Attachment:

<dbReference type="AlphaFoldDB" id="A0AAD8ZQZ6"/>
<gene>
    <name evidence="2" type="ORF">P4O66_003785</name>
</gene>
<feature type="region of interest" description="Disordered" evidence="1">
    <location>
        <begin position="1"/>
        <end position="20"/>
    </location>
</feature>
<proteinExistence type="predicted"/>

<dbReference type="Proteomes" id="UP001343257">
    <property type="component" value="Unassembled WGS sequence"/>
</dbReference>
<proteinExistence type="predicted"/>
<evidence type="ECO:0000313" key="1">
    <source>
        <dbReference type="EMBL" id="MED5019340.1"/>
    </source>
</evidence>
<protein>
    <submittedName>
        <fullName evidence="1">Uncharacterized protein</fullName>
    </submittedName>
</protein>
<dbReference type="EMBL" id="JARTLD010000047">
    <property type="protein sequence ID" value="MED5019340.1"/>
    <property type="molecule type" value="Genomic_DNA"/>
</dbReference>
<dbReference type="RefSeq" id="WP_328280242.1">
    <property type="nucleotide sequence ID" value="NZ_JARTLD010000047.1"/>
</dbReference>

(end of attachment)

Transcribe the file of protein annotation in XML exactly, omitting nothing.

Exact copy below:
<dbReference type="AlphaFoldDB" id="A0AAD8ZQZ6"/>
<gene>
    <name evidence="2" type="ORF">P4O66_003785</name>
</gene>
<feature type="region of interest" description="Disordered" evidence="1">
    <location>
        <begin position="1"/>
        <end position="20"/>
    </location>
</feature>
<proteinExistence type="predicted"/>

<dbReference type="Proteomes" id="UP001343257">
    <property type="component" value="Unassembled WGS sequence"/>
</dbReference>
<proteinExistence type="predicted"/>
<evidence type="ECO:0000313" key="1">
    <source>
        <dbReference type="EMBL" id="MED5019340.1"/>
    </source>
</evidence>
<protein>
    <submittedName>
        <fullName evidence="1">Uncharacterized protein</fullName>
    </submittedName>
</protein>
<dbReference type="EMBL" id="JARTLD010000047">
    <property type="protein sequence ID" value="MED5019340.1"/>
    <property type="molecule type" value="Genomic_DNA"/>
</dbReference>
<dbReference type="RefSeq" id="WP_328280242.1">
    <property type="nucleotide sequence ID" value="NZ_JARTLD010000047.1"/>
</dbReference>